Low Production From Star Players Is What Sank Pittsburgh Penguins

By Dominic Lancella
Getty Images
Getty Images

The Pittsburgh Penguins completed a collapse in the 2013-14 Stanley Cup Playoffs after a 2-1 loss to the New York Rangers on Tuesday night. New York rallied to win three straight games after falling behind three games to one. The loss leaves a ton of question marks for the Pens heading into the offseason, but one question that can be answered is why did the Penguins lose the series?

The answer lies within the star power that makes the Penguins such a prominent team. The only problem was most of their star players didn’t show up in this series.

Sidney Crosby is at the top of the list, and deservedly so. From watching his play against New York, he was not the same player who led the league in points this season. Crosby’s play was mediocre at best, and his frustration was evident in the latter stages of the series.

Crosby recorded zero points in five of the seven games against the Rangers, and that’s simply not good enough from a guy who needs to produce for his team to succeed. The Rangers had the same problem with star player Rick Nash, but other players stepped up to score key goals for New York. That didn’t happen for Pittsburgh once Crosby went cold.

The Penguin captain is the obvious scapegoat in the situation, but he’s definitely not the only one to blame. Chris Kunitz and James Neal also underperformed for most of the series, leaving the Penguins with limited scoring options. Evgeni Malkin was the only Penguins star to meet expectations, scoring three goals and adding four assists. Malkin also played strong even when he wasn’t scoring, but the same cannot be said about the rest of the Penguins’ top players. Crosby, Kunitz and Neal combined to score a whopping 98 goals in the regular season, but they combined for just three goals and six assists in the second round.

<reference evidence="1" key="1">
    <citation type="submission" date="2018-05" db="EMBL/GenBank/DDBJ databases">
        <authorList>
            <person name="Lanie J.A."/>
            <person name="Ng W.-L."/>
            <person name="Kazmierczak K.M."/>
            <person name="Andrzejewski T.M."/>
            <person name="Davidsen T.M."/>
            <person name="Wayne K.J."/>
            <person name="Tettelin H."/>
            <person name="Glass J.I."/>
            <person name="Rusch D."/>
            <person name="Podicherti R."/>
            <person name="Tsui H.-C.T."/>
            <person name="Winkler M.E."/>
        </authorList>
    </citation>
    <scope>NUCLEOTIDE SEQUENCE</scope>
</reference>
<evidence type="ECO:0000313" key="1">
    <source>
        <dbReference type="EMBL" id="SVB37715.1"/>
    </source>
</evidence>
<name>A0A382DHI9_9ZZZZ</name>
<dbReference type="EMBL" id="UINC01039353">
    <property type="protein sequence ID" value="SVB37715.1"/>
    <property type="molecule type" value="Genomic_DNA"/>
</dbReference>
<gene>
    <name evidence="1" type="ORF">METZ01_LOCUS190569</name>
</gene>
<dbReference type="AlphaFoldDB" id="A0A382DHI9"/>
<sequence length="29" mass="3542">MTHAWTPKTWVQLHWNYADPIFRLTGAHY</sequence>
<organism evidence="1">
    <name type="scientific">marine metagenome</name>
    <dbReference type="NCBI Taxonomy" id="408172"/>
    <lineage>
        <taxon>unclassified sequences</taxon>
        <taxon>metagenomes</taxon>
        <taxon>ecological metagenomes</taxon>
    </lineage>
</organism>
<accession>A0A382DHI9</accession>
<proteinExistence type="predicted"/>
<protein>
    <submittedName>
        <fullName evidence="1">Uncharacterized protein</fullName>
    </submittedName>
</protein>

Jussi Jokinen certainly stepped up for the Pens with his four goals, but it wasn’t nearly enough to make up for the lack of production from Crosby, Kunitz and Neal. The Penguins as a whole did not execute on their opportunities. Henrik Lundqvist was nothing short of brilliant in goal for New York, but Pittsburgh had to find a way to score a huge goal that could’ve changed the outcome of the series.

In the final three games, all of which were Penguin defeats, the team combined for 105 shots and only scored one goal each game. Lundqvist is as good as it gets, but Pittsburgh needed to get more than one goal per game in the final three. You simply can’t score one goal and expect to win.

When you think of the Penguins, you think of extremely high skill and talent. These handful of players are why the Pens have that reputation, but they failed to back it up in the second round and it ended their season in heartbreaking fashion.

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